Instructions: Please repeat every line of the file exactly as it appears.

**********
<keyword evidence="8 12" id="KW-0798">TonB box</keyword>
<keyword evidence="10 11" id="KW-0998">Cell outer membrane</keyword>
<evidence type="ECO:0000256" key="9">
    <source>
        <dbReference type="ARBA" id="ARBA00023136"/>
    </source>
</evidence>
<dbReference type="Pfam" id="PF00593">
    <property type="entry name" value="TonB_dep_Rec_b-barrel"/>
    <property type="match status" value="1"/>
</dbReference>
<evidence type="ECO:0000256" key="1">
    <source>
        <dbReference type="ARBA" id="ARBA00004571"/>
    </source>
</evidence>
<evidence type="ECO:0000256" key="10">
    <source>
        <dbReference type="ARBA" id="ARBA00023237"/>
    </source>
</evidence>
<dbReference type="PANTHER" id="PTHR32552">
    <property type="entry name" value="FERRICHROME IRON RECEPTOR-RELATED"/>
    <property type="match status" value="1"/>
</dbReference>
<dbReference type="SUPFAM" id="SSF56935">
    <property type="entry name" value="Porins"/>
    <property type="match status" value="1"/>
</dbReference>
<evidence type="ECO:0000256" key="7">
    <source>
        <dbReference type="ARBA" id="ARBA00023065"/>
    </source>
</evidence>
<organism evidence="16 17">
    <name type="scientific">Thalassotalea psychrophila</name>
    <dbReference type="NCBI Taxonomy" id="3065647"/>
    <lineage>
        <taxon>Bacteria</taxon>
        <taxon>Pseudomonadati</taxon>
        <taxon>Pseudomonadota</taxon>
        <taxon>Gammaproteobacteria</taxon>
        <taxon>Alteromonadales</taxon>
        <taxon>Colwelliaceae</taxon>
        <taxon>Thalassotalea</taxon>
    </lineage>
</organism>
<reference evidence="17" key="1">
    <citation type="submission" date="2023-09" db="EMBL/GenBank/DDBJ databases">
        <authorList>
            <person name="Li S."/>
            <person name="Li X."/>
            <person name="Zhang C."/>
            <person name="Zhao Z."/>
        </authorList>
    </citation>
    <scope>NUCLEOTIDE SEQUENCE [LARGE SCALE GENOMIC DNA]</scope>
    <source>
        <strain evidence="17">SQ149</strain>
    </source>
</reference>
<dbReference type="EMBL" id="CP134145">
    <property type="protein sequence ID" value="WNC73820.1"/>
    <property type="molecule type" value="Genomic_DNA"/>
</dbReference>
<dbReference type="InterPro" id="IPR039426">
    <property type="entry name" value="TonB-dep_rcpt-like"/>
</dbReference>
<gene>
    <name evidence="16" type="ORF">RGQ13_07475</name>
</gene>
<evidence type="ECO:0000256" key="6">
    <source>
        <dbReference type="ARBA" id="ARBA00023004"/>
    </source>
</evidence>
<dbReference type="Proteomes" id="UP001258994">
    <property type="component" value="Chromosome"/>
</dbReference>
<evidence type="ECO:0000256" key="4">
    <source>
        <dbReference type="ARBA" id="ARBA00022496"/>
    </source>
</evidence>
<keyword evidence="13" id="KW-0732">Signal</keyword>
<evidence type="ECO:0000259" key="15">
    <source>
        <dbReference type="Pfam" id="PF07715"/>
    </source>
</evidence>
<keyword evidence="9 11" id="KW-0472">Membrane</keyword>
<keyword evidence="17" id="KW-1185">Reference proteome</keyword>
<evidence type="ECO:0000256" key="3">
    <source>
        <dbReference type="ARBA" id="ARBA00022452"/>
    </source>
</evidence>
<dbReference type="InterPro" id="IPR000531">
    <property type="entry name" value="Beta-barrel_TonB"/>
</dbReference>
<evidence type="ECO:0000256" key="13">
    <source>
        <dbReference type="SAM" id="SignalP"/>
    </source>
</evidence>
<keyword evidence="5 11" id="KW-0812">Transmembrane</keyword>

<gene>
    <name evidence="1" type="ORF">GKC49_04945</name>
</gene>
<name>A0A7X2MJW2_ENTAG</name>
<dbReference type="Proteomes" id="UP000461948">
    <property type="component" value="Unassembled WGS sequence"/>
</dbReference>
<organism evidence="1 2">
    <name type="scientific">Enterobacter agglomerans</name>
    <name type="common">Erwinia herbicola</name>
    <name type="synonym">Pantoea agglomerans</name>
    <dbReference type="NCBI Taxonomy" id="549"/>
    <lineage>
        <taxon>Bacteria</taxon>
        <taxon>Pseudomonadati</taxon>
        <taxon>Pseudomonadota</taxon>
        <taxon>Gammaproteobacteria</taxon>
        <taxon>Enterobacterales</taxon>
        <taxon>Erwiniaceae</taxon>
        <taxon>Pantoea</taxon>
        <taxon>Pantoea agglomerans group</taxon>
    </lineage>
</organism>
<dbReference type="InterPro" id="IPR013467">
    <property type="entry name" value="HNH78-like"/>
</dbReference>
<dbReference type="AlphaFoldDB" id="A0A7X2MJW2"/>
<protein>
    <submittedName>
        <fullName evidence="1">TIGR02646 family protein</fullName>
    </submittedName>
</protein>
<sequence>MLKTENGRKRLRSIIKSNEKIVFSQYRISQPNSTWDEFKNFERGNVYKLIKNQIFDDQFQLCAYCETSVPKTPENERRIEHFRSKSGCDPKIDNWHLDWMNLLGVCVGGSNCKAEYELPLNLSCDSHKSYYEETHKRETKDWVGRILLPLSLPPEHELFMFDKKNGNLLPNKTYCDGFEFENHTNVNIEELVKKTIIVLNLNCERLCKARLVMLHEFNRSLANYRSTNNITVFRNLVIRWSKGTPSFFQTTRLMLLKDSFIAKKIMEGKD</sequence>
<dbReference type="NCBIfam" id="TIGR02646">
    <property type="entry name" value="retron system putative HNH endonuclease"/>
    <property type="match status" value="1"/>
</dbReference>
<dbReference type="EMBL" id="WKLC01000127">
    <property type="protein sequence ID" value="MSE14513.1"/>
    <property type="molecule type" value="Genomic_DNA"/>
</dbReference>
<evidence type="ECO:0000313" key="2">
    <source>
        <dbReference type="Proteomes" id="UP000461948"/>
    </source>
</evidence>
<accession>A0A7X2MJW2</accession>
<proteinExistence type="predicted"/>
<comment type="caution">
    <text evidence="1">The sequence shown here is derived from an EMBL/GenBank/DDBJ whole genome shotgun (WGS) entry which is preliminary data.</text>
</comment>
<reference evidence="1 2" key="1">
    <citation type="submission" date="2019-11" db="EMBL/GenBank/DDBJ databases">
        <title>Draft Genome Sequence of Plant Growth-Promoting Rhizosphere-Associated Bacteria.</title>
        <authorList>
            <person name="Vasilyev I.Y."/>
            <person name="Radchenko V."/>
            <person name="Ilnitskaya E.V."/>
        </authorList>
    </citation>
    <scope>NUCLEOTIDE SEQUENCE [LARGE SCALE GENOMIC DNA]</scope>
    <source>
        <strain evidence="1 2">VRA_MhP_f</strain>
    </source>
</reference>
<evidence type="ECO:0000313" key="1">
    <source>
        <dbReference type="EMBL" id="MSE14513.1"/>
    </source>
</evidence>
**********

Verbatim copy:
<keyword evidence="8 12" id="KW-0798">TonB box</keyword>
<keyword evidence="10 11" id="KW-0998">Cell outer membrane</keyword>
<evidence type="ECO:0000256" key="9">
    <source>
        <dbReference type="ARBA" id="ARBA00023136"/>
    </source>
</evidence>
<dbReference type="Pfam" id="PF00593">
    <property type="entry name" value="TonB_dep_Rec_b-barrel"/>
    <property type="match status" value="1"/>
</dbReference>
<evidence type="ECO:0000256" key="1">
    <source>
        <dbReference type="ARBA" id="ARBA00004571"/>
    </source>
</evidence>
<evidence type="ECO:0000256" key="10">
    <source>
        <dbReference type="ARBA" id="ARBA00023237"/>
    </source>
</evidence>
<dbReference type="PANTHER" id="PTHR32552">
    <property type="entry name" value="FERRICHROME IRON RECEPTOR-RELATED"/>
    <property type="match status" value="1"/>
</dbReference>
<dbReference type="SUPFAM" id="SSF56935">
    <property type="entry name" value="Porins"/>
    <property type="match status" value="1"/>
</dbReference>
<evidence type="ECO:0000256" key="7">
    <source>
        <dbReference type="ARBA" id="ARBA00023065"/>
    </source>
</evidence>
<organism evidence="16 17">
    <name type="scientific">Thalassotalea psychrophila</name>
    <dbReference type="NCBI Taxonomy" id="3065647"/>
    <lineage>
        <taxon>Bacteria</taxon>
        <taxon>Pseudomonadati</taxon>
        <taxon>Pseudomonadota</taxon>
        <taxon>Gammaproteobacteria</taxon>
        <taxon>Alteromonadales</taxon>
        <taxon>Colwelliaceae</taxon>
        <taxon>Thalassotalea</taxon>
    </lineage>
</organism>
<reference evidence="17" key="1">
    <citation type="submission" date="2023-09" db="EMBL/GenBank/DDBJ databases">
        <authorList>
            <person name="Li S."/>
            <person name="Li X."/>
            <person name="Zhang C."/>
            <person name="Zhao Z."/>
        </authorList>
    </citation>
    <scope>NUCLEOTIDE SEQUENCE [LARGE SCALE GENOMIC DNA]</scope>
    <source>
        <strain evidence="17">SQ149</strain>
    </source>
</reference>
<dbReference type="EMBL" id="CP134145">
    <property type="protein sequence ID" value="WNC73820.1"/>
    <property type="molecule type" value="Genomic_DNA"/>
</dbReference>
<dbReference type="InterPro" id="IPR039426">
    <property type="entry name" value="TonB-dep_rcpt-like"/>
</dbReference>
<gene>
    <name evidence="16" type="ORF">RGQ13_07475</name>
</gene>
<evidence type="ECO:0000256" key="6">
    <source>
        <dbReference type="ARBA" id="ARBA00023004"/>
    </source>
</evidence>
<dbReference type="Proteomes" id="UP001258994">
    <property type="component" value="Chromosome"/>
</dbReference>
<evidence type="ECO:0000256" key="4">
    <source>
        <dbReference type="ARBA" id="ARBA00022496"/>
    </source>
</evidence>
<keyword evidence="13" id="KW-0732">Signal</keyword>
<evidence type="ECO:0000259" key="15">
    <source>
        <dbReference type="Pfam" id="PF07715"/>
    </source>
</evidence>
<keyword evidence="9 11" id="KW-0472">Membrane</keyword>
<keyword evidence="17" id="KW-1185">Reference proteome</keyword>
<evidence type="ECO:0000256" key="3">
    <source>
        <dbReference type="ARBA" id="ARBA00022452"/>
    </source>
</evidence>
<dbReference type="InterPro" id="IPR000531">
    <property type="entry name" value="Beta-barrel_TonB"/>
</dbReference>
<evidence type="ECO:0000256" key="13">
    <source>
        <dbReference type="SAM" id="SignalP"/>
    </source>
</evidence>
<keyword evidence="5 11" id="KW-0812">Transmembrane</keyword>

<gene>
    <name evidence="1" type="ORF">GKC49_04945</name>
</gene>
<name>A0A7X2MJW2_ENTAG</name>
<dbReference type="Proteomes" id="UP000461948">
    <property type="component" value="Unassembled WGS sequence"/>
</dbReference>
<organism evidence="1 2">
    <name type="scientific">Enterobacter agglomerans</name>
    <name type="common">Erwinia herbicola</name>
    <name type="synonym">Pantoea agglomerans</name>
    <dbReference type="NCBI Taxonomy" id="549"/>
    <lineage>
        <taxon>Bacteria</taxon>
        <taxon>Pseudomonadati</taxon>
        <taxon>Pseudomonadota</taxon>
        <taxon>Gammaproteobacteria</taxon>
        <taxon>Enterobacterales</taxon>
        <taxon>Erwiniaceae</taxon>
        <taxon>Pantoea</taxon>
        <taxon>Pantoea agglomerans group</taxon>
    </lineage>
</organism>
<dbReference type="InterPro" id="IPR013467">
    <property type="entry name" value="HNH78-like"/>
</dbReference>
<dbReference type="AlphaFoldDB" id="A0A7X2MJW2"/>
<protein>
    <submittedName>
        <fullName evidence="1">TIGR02646 family protein</fullName>
    </submittedName>
</protein>
<sequence>MLKTENGRKRLRSIIKSNEKIVFSQYRISQPNSTWDEFKNFERGNVYKLIKNQIFDDQFQLCAYCETSVPKTPENERRIEHFRSKSGCDPKIDNWHLDWMNLLGVCVGGSNCKAEYELPLNLSCDSHKSYYEETHKRETKDWVGRILLPLSLPPEHELFMFDKKNGNLLPNKTYCDGFEFENHTNVNIEELVKKTIIVLNLNCERLCKARLVMLHEFNRSLANYRSTNNITVFRNLVIRWSKGTPSFFQTTRLMLLKDSFIAKKIMEGKD</sequence>
<dbReference type="NCBIfam" id="TIGR02646">
    <property type="entry name" value="retron system putative HNH endonuclease"/>
    <property type="match status" value="1"/>
</dbReference>
<dbReference type="EMBL" id="WKLC01000127">
    <property type="protein sequence ID" value="MSE14513.1"/>
    <property type="molecule type" value="Genomic_DNA"/>
</dbReference>
<evidence type="ECO:0000313" key="2">
    <source>
        <dbReference type="Proteomes" id="UP000461948"/>
    </source>
</evidence>
<accession>A0A7X2MJW2</accession>
<proteinExistence type="predicted"/>
<comment type="caution">
    <text evidence="1">The sequence shown here is derived from an EMBL/GenBank/DDBJ whole genome shotgun (WGS) entry which is preliminary data.</text>
</comment>
<reference evidence="1 2" key="1">
    <citation type="submission" date="2019-11" db="EMBL/GenBank/DDBJ databases">
        <title>Draft Genome Sequence of Plant Growth-Promoting Rhizosphere-Associated Bacteria.</title>
        <authorList>
            <person name="Vasilyev I.Y."/>
            <person name="Radchenko V."/>
            <person name="Ilnitskaya E.V."/>
        </authorList>
    </citation>
    <scope>NUCLEOTIDE SEQUENCE [LARGE SCALE GENOMIC DNA]</scope>
    <source>
        <strain evidence="1 2">VRA_MhP_f</strain>
    </source>
</reference>
<evidence type="ECO:0000313" key="1">
    <source>
        <dbReference type="EMBL" id="MSE14513.1"/>
    </source>
</evidence>